Marriage is not only a celebration of a ceremony nor is it all about exchange of rings and garlands but a process of promising each other for leading a conjugal life. The sacred mantras are specific to the occasion and have been selected from the holy Vedas to seal two hearts, bodies and souls to walk the path of this lifetime together. With this in mind these western practises should not be allowed even if the bride and groom and the members of the household do not eat meat on the wedding day but serve it to their guests. A sacred Yajna or fire sacrifice dedicated to Lord Vishnu is performed on the day of the wedding which makes it all the reason for persons to be conscious of the sacredness of the wedding and meat eating and alcohol should not be consumed by the couple or anybody present for the event even if they choose to serve it at another venue on the same day.

These are my personal observations and are not intended to hurt anybody but to humbly plead to our community to assist in maintaining our culture and traditions as they have been followed for millions of years. Please let me have your views and comments in this regards.
Your ever well wisher
Punditji

Published by

Pundit Roshan Singh

Pundit Roshan Singh is a renowned and highly respected Priest. He is an ordained Pundit who has studied under various spiritual masters and teachers of India and has been initiated by His Holiness Krishna Das Swami Maharaj. He personally met and was inspired by His Divine Grace A C Bhaktivedanta Swami Srila Prabhupada, the founder acharya of ISKCON. He has had personal association and was inspired by His Holiness Swami Sahajanandaji Maharaj of the Divine Life Society and His Holiness Swami Shivpadananda the spiritual head of the Rama Krishna centre. He has an uncanny depth of knowledge of most of the scriptures of many religions of the world especially the Srimad Bhagavad-Gita, Srimad Bhagavatam and other Vedic Scriptures. His discourses on National TV, Radio and articles in the media have always been well received by the community. He is a qualified Jyotish Astrologer and a well experienced Health Care Practitioner. It is his upright and flawless character that has endeared him to both young and the old alike. Every persons leaves him well satisfied with the love, care and support that he has to offer them in aiding them to lead a better way of life.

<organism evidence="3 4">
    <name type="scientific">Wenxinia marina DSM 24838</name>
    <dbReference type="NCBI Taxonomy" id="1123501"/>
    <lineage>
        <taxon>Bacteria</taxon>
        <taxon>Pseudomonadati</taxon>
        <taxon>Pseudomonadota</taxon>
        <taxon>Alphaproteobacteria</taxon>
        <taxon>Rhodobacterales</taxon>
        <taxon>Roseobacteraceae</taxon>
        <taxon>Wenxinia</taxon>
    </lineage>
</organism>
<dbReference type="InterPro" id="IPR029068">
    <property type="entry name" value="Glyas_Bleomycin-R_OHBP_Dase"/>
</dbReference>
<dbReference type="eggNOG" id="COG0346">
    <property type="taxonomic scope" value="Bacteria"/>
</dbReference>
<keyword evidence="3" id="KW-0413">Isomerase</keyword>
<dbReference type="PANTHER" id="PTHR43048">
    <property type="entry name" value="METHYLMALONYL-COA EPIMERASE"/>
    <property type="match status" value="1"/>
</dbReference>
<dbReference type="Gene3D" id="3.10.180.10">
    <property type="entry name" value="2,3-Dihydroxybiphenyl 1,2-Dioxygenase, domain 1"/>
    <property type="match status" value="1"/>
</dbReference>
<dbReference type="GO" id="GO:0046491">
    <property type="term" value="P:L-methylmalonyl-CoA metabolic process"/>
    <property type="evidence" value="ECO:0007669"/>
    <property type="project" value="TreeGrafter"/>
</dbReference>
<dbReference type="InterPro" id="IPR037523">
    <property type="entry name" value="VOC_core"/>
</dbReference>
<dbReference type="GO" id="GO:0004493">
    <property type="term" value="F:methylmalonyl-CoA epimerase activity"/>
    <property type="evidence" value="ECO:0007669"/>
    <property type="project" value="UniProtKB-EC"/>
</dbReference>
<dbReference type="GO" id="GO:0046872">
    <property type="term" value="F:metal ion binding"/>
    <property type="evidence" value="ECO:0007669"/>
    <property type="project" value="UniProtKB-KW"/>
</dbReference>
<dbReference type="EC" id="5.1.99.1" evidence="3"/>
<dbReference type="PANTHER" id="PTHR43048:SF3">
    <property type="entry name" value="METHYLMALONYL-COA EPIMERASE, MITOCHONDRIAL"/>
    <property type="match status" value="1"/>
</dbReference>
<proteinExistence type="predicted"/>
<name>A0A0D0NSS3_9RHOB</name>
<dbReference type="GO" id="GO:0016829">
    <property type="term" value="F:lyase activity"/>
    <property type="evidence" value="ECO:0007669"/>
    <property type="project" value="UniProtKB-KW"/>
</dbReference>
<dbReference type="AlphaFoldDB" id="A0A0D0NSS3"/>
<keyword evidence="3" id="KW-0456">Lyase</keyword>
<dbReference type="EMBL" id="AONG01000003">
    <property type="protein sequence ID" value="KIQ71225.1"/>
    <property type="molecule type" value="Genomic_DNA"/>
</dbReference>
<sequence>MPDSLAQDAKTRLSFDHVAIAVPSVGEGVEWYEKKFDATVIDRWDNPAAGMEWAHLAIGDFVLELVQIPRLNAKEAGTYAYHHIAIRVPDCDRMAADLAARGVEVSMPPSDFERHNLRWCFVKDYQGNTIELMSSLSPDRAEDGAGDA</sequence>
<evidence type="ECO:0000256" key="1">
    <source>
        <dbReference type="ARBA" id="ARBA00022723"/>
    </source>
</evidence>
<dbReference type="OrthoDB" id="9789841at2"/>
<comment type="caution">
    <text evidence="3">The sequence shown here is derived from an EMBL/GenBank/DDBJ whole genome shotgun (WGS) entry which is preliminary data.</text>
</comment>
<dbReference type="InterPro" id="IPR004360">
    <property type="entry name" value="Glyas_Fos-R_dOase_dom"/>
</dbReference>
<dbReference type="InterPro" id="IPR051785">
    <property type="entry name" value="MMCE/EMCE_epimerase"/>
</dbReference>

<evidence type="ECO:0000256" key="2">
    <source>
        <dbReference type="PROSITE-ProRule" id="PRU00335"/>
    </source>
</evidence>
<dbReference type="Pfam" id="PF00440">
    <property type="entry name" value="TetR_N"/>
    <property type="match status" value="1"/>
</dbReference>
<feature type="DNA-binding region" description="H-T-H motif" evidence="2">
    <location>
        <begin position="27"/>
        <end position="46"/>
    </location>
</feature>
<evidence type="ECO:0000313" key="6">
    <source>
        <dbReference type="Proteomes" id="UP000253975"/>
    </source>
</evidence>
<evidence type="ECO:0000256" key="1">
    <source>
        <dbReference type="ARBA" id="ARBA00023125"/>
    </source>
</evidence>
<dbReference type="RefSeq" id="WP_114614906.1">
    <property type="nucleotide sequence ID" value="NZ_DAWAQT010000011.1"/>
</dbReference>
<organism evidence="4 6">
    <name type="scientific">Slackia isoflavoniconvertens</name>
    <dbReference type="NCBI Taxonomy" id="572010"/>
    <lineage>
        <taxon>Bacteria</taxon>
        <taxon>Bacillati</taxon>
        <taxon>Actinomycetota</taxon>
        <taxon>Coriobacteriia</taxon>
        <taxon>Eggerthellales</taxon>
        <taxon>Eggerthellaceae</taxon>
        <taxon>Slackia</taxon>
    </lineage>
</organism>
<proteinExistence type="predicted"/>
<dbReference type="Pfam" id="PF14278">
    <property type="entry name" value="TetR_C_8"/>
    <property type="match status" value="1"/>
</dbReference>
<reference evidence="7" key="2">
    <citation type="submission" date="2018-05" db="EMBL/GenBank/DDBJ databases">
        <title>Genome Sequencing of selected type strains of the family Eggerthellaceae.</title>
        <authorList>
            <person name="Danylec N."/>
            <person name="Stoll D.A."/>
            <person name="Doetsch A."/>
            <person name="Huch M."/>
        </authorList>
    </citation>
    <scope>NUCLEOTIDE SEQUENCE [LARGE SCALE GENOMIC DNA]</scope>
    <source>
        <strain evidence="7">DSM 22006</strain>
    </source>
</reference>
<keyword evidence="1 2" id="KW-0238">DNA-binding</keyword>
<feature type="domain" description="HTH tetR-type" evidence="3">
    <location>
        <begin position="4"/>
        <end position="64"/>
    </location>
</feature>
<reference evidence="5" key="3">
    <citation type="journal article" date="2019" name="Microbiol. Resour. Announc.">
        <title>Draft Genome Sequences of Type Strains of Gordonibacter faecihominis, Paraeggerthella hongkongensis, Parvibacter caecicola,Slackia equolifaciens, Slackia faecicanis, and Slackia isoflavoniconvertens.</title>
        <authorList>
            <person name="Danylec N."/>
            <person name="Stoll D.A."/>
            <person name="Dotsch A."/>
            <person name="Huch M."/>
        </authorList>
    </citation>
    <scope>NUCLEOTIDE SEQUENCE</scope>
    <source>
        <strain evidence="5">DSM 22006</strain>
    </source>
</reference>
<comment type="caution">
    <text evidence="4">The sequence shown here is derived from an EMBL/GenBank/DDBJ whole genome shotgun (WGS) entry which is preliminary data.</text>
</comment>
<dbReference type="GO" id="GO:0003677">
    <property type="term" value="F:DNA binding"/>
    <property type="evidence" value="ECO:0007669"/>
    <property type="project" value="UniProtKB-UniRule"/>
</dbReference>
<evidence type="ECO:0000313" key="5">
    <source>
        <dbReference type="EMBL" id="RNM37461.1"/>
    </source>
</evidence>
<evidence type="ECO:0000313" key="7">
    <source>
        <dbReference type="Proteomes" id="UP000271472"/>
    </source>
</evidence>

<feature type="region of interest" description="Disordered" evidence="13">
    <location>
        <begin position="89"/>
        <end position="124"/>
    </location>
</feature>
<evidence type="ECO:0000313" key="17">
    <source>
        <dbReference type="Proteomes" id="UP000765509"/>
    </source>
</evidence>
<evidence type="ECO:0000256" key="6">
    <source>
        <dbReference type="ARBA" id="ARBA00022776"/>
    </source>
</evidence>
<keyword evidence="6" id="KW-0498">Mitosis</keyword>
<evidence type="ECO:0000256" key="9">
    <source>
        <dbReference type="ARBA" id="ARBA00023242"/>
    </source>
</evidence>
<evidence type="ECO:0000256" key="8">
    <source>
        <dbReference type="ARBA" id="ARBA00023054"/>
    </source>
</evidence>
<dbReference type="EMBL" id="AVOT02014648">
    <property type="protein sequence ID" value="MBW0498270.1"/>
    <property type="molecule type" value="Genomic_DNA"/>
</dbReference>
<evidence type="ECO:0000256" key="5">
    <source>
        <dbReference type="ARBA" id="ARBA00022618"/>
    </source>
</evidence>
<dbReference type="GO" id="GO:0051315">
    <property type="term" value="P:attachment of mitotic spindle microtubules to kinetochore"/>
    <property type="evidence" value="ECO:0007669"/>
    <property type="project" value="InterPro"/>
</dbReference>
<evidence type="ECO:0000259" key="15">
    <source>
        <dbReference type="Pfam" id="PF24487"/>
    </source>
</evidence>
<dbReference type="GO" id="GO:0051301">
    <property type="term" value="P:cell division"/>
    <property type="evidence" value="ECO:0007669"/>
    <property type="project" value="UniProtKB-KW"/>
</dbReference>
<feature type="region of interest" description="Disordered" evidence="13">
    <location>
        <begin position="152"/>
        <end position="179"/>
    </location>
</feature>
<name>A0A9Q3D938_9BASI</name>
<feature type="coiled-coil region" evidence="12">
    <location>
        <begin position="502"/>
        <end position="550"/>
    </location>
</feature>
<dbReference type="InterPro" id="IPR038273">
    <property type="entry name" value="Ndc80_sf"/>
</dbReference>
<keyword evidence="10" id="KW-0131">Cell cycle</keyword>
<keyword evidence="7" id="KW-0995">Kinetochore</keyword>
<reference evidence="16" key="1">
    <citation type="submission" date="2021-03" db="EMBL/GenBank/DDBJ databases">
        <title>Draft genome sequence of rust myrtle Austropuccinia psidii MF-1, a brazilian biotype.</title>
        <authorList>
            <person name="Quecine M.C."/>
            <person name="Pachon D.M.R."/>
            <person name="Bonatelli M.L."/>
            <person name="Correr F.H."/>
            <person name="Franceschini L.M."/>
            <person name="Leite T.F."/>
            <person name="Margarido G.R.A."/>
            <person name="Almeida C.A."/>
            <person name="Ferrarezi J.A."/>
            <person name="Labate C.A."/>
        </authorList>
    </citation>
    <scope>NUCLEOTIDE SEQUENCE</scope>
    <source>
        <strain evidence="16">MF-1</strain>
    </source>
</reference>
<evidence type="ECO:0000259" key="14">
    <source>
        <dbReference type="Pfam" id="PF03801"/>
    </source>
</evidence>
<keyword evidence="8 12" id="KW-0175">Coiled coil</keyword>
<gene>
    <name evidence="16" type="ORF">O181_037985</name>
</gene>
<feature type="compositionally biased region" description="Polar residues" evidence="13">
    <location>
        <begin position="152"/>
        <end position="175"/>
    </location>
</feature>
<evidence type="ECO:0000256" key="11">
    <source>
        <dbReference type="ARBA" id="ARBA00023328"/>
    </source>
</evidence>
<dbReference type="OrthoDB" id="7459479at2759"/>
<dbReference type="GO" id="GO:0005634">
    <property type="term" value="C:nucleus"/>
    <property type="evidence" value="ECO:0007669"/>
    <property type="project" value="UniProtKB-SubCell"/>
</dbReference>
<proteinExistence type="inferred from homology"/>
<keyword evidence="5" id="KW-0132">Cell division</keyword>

4 thoughts on “The changing face of Hindu Weddings”

  1. It is imperative that all points mentioned by Punditji is given heed to if it is a wedding in the Hindu tradition that is performed. Ignoring any of the rules does bring about disharmony in an event that has eternal influence. We need to feed positively into the universe…

  2. Very true I am a practicing Hindu priest, and share I the same sentiments.Its all about money and Ego.Some parents express their so called LOVE for their children by hosting these extra ordinary glamorous weddings, little time spent with GROWING their children,it’s about growing up not growing old.How much effort they have placed in taking them to material advancement education and what time have they spent in spiritual advancement for their children. A child in satsung developes to be Ram and a child with a material degree developes to be Ravan. At the parents old age they will soon realise this. Curb your Ego and practice simple living and high thinking.

  3. For sure our hindu weddings are changing and the sad part is that some of these couples do not even make it to a year of marriage. We definitely need to focus more on the sacredness of a hindu marriage and let the fancy frills take a back seat. I chose to get married at a temple, no shoes were permitted, our guests did not chat amongst themselves during the ceremony, we had a spiritual vibe throughout.

  4. In the older days people out alot of effort in seeing if the horoscopes matched of the couple.Marriages are based on the respect and communication between to people.In my opinion people should get pre wedding counsel.And guided about the rituals and sacredness of the rituals of the wedding.
    My now ex husband and I were a perfect horoscope match but still ending in a divorce after being together many years.
    When we got married I asked what was the ritual meaning and was just told that it was done as per tradition was the explanation of my question.